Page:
Moreover and despite the humour of the several devices at play in these paintings, there seems to be a more poetic aspect to Straka’s work. There is a degree of emotional resonance that is not easily dismissed and this turns on the way in which the overt aspects of content (urinal, trademark, stain) are complicated by the different inferences one may take from each and their inter-relation in a given painting. Regardless of how lightly this is made out in the paintings, there is a delicacy and poignancy to their affect. At the very least there is reference to the body and in this context such a reference inevitably calls up a sense of human fallibility, of a lack of containment. The deliberate nostalgia of the depicted devices and of the painting methodology coheres with the temporal references of the stains, the cracking and the faded graffiti tag as in the “Encoder Trademark” painting to suggest time’s passage.
What is interesting about such elements is that they sit both proximately and obliquely to religious metaphors of cleanliness, which is indicative of Straka’s adoption of irony in her work. Here, punning devices such as “Martyrware”, “Canonized China” or “Virtuous China” echo the manufacturers’ marks of English potteries printed at the head of fixtures such as urinals. With the decorative grilles and stonework quoted from religious ornament pattern-books the barb of Straka’s paintings seems to be made out – in English vernacular she is “taking the piss” out of religion, mocking it, ridiculing it, subjecting its piety to a most visceral intervention, not unlike Cai and Xi.
The Church, however, is an easy target and it seems to me that Straka’s point is less literal than it might seem. At first instance, her paintings do require consideration of the way in which codified religion makes the claim for making humans whole again, reintegrating us with the supposed intention of God, overcoming the effects of the Fall. Confession, penance, contrition have been presented for centuries as the mode of one’s realignment with God and goodness – purged of sin we are each of us made whole again and may come cleanly to God. Straka’s paintings would seem to point to the fundamental impossibility of such sublimation of human frailty.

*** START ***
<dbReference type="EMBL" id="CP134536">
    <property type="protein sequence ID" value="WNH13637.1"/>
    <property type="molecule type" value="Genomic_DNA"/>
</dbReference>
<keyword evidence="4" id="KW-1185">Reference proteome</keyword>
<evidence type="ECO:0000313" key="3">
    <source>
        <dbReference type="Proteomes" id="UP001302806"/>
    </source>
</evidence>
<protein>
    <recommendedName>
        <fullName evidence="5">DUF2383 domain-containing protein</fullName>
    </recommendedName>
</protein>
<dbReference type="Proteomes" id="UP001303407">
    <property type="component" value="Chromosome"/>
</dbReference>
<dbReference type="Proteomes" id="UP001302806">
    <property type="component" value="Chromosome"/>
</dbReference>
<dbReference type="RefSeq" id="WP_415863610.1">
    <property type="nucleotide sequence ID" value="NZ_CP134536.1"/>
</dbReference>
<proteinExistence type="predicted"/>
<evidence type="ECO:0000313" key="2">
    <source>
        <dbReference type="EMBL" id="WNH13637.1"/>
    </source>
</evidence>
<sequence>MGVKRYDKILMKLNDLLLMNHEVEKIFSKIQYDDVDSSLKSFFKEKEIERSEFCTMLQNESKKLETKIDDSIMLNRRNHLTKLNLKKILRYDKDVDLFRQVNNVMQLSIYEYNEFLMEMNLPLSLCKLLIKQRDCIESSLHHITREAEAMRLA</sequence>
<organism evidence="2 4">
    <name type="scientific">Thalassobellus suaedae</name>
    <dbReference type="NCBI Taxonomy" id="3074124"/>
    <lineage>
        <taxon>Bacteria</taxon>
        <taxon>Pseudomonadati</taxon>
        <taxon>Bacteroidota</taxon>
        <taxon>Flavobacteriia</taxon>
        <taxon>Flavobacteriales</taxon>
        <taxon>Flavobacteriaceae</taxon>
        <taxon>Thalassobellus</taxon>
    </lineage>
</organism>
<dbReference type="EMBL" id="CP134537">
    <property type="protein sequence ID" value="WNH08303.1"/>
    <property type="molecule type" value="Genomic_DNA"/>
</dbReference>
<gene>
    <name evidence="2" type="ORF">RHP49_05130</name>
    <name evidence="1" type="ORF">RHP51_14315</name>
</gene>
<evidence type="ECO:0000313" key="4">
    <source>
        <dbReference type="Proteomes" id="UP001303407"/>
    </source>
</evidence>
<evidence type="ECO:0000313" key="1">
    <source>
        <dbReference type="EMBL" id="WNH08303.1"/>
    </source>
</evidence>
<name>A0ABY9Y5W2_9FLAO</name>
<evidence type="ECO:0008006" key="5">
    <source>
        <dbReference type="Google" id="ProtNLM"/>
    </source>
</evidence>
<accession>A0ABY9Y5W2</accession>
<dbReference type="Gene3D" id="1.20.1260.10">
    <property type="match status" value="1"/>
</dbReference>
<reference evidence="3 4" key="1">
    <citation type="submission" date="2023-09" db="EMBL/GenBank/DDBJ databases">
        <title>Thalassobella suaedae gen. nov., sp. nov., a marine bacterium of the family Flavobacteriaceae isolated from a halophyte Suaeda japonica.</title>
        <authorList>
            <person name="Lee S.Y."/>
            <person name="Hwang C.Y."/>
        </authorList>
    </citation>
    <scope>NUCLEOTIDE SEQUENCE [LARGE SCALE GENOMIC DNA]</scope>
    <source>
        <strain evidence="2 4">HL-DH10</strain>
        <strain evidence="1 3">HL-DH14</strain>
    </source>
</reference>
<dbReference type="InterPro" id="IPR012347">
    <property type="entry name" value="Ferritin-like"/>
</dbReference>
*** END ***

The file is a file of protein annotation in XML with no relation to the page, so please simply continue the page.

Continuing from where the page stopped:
More than this, she celebrates the dirtiness, perversity and abjection that are inferred by the paintings’ social reference points. The paintings’ refinement triggers one’s apprehension of her position in spite of or, perhaps, because of her manipulation of the normative presumptions of illusionistic rendering. It is a tactic that aligns her work with the tradition of painters succeeding Parrhasius (painter of the fooling veil in Pliny’s account) such as the seventeenth century painter to the Danish Court, Cornelius Gijsbrechts. Like those artists, there is a gentle mockery at work in these paintings signalled, perhaps, by the relationship between the painted object engaged with and its originating referents. Hence, an overly didactic mode of interpretation risks immediacy and mutability of response to the paintings, their beauty, their finish, their humour, their lightness. Indeed, each aspect of the paintings repeats the qualities of one’s being in the world and in so doing infers that the very idea of ever being made clean again (as if one ever was) is as futile as it is undesirable.
Purge me with hyssop, And I shall be clean,
Wash me, wash me, And I shall be whiter than snow.
“St. Anne’s Marble”